'Friends of Jay' rally

EARL MCRAE, QMI Agency

, Last Updated: 10:17 AM ET

The letter came to me, signed "Friends Of Jay."

It said: "Because of Earl McRae's moving profile of Jay Roberts (July 13/10), hundreds of signatures of best wishes and many dozens of caring, hand-written, snail-mail letters recalling fondly the fun that everybody had in the Golden Age of Ottawa Rough Rider football, were received at Jay's bedside.

"The loving messages have entertained and sustained him beyond measure. He thanks all of you."

Love can sometimes be the best of all medicines, and I, too, thank all of those who responded to my solicitation in the piece to let the magnificent Riders tight end from the 1960s know how much you care for him as he lies in a hospital bed in the last months, if not weeks, of the terminal cancer ravaging his body.

As he waits on a long list to be moved to a palliative care facility, he's thinner now from when I visited him, less cognizant, and sleeps most of the time in his new room: 4213, fourth floor, Ottawa General Hospital, 501 Smyth Rd., K1H 8L6.

Brian Doyle, a great friend of Jay who visits him frequently, chuckles: "The staff on his floor loved your story on him. The quality of the care for him was excellent, but when they read the piece and realized who they had, a former football star, his quality of care doubled. Jay loved it."

Although Roberts, says Doyle, is "in the moment only about 20% of the time now," he is -- within it -- aware and appreciative of the outpouring of compassion through all the visits and cards and letters and gifts. "They changed his attitude completely."

The 67-year old Roberts, long-estranged from his wife, and with no immediate family in Ottawa, knows the end game of his illness is certain death, but as he told me in July he doesn't worry about death because "I don't know what it is, I haven't been there before."

Brian Doyle: "Talking to Jay about death is like talking to him about the weather."

Many past teammates, and even Riders who didn't play with Roberts, have visited him including, recently, Russ Jackson and his wife Lois who live in Burlington. Roberts caught a touchdown pass from Jackson in Ottawa's 1969 Grey Cup win over Saskatchewan.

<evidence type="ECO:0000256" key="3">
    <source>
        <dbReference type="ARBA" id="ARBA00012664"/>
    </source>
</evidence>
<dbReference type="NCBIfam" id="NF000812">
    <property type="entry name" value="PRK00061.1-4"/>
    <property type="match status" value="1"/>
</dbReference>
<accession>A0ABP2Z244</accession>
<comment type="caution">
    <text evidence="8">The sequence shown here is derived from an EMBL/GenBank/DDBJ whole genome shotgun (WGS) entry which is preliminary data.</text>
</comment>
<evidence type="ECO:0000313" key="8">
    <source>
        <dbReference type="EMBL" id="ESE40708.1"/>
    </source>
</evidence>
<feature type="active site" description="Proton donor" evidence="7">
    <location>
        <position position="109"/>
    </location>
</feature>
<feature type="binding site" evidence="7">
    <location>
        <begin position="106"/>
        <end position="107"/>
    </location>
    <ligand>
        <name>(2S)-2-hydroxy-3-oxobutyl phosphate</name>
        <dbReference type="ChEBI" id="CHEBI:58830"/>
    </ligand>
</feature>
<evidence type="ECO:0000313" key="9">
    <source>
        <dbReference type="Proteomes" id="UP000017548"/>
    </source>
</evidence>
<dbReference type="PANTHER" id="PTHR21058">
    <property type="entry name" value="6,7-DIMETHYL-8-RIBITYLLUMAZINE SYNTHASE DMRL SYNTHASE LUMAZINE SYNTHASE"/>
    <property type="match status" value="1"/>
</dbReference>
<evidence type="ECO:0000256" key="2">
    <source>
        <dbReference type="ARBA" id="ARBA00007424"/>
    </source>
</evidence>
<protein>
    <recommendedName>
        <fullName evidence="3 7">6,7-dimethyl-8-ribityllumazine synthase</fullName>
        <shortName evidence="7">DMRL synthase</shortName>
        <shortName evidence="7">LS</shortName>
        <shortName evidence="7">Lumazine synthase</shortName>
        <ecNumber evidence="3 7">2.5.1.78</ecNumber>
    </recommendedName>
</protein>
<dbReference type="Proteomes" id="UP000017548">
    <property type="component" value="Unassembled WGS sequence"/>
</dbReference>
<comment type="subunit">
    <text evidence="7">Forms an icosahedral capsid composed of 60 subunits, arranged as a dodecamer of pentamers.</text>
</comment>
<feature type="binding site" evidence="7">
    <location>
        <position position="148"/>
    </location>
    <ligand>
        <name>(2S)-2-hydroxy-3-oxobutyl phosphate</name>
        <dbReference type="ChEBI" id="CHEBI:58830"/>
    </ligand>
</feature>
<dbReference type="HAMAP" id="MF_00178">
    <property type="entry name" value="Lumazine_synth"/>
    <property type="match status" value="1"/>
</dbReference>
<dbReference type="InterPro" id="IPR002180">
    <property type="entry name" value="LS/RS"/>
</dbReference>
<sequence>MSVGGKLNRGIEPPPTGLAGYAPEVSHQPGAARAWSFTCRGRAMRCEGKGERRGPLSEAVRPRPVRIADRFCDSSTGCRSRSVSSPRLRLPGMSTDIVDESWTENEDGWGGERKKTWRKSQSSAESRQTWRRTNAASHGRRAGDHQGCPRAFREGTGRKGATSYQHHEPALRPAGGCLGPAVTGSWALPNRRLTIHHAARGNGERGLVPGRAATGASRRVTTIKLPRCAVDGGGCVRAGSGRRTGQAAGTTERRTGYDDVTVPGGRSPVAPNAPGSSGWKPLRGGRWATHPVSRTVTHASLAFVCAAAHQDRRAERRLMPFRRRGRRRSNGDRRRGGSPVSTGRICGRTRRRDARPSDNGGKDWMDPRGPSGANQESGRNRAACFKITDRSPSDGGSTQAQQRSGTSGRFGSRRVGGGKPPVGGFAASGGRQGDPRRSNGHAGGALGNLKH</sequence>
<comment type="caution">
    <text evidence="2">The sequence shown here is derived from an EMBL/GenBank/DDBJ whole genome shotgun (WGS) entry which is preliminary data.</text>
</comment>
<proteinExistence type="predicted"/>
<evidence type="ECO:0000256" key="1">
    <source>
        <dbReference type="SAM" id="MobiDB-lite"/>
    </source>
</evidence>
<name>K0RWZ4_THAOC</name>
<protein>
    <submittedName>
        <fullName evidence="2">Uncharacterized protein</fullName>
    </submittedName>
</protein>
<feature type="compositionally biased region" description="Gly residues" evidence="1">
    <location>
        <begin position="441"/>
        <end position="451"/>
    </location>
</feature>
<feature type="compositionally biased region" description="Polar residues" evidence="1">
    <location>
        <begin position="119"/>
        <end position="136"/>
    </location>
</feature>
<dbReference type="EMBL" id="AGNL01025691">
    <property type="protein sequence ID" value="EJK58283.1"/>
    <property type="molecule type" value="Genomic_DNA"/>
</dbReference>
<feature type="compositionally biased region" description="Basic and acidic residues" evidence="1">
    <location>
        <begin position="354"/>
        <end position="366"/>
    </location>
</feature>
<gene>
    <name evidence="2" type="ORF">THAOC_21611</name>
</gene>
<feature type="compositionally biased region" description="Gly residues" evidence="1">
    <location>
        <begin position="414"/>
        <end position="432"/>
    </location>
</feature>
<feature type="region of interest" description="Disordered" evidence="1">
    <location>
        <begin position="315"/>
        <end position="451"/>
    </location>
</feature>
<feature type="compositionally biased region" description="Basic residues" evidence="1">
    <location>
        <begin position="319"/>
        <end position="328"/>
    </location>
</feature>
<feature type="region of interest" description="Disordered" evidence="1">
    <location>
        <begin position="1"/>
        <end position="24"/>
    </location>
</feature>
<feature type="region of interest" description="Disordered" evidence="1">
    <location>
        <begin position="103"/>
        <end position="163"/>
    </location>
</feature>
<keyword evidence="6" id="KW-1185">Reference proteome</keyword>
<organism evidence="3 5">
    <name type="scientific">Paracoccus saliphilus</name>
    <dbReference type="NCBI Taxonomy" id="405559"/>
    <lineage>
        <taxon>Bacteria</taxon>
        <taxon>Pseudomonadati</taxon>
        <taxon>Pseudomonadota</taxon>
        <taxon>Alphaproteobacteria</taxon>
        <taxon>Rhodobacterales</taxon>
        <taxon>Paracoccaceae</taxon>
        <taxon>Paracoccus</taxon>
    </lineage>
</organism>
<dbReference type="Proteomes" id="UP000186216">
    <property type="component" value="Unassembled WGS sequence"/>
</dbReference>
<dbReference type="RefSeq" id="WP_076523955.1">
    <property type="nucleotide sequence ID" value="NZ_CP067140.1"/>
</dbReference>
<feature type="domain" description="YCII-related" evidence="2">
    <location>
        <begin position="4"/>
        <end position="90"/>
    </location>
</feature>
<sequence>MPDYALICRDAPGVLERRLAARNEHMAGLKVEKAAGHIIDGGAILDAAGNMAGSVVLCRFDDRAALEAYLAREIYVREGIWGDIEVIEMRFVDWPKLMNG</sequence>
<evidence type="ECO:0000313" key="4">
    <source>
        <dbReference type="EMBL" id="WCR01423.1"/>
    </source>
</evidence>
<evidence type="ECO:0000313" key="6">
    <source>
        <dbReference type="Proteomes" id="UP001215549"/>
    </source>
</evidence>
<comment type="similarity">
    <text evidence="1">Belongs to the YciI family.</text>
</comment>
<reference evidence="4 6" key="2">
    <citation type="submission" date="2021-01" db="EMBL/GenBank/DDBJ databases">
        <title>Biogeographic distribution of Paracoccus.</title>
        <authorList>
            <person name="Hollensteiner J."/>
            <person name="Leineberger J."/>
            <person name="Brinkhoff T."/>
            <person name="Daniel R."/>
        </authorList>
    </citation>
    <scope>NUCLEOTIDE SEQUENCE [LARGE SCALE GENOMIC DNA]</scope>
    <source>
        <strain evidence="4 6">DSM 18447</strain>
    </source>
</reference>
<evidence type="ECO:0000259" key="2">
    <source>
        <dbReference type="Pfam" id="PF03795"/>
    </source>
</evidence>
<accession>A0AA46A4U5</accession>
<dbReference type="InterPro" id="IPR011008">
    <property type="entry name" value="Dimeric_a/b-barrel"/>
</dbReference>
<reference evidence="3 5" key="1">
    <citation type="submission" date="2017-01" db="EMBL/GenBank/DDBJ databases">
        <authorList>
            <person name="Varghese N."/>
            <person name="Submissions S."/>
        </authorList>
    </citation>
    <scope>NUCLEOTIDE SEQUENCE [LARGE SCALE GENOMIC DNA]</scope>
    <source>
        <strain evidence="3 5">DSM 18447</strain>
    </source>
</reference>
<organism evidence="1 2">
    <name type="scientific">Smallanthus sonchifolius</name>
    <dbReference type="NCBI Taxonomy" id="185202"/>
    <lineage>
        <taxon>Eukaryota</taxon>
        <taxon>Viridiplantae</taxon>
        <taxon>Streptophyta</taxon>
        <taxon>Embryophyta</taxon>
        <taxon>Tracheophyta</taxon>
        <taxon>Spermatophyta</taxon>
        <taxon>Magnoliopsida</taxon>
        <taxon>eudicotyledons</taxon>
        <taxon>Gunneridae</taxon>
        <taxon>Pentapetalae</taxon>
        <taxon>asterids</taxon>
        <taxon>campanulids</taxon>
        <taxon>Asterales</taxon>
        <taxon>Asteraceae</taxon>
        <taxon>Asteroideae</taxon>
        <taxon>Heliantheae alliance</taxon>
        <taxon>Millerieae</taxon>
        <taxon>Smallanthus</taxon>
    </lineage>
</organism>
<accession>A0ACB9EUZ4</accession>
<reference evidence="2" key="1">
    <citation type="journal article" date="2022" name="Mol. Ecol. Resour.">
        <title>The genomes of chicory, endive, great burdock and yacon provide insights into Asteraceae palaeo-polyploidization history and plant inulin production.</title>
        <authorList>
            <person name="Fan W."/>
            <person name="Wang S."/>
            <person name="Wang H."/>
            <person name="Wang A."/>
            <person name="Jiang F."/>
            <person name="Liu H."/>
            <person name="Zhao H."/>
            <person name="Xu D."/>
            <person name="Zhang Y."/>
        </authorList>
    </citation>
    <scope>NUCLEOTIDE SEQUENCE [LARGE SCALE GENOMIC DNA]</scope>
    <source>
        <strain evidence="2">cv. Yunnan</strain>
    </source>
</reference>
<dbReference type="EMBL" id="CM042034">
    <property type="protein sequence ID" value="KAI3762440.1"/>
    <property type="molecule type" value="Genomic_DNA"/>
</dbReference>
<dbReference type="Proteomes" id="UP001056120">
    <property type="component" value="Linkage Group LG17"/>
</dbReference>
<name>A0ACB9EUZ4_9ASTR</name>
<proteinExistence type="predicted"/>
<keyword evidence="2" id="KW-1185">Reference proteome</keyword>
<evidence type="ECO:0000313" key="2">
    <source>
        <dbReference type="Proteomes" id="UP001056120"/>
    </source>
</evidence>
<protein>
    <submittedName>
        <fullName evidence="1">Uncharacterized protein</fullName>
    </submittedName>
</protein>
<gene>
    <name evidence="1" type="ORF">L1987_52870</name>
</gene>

"I talked to him about it," says Jackson. "But he couldn't remember any of it."

Others who've visited Roberts are Rider fans, or people who simply care and know what a visit can mean. It is the same with the cards and letters that Doyle and Roberts' friends read to him.

"One woman, who didn't know him, writes him long, caring letters every week that are religious," says Doyle. "Quite a few are like that. He also gets religious beads and crosses from people. He's received gifts such as Rough Rider pennants -- 'I kept this from 1968, I thought I'd send it to you.' "

A significant percentage of the mail is from women; strangers and those who knew him. "Jay was never one to hit on women," says Doyle, "but he was the kind of big friendly guy with a personality that women just loved.

"One of the letters said 'You won't remember me. I was with my husband at the time, but wishing I was with you.' Another one said, 'Maybe you don't remember me, but I remember how great a football player you were. We met at a party one time.' "

Jay Roberts has terminal cancer, but Brian Doyle remembers his friend's concern over something else, starting several years ago.

"He was having trouble with his memory. It bothered him. He was having trouble doing crossword puzzles. He loved crossword puzzles, he'd do five in an hour.

"But he could barely get through one. He couldn't concentrate anymore, his mind wouldn't process like it used to. He said he thought his confusion was maybe caused by concussions. The concussions he got in football."

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Contact McRae at earl.mcrae@sunmedia.ca or leave a message at 613-739-5133, ext. 469.


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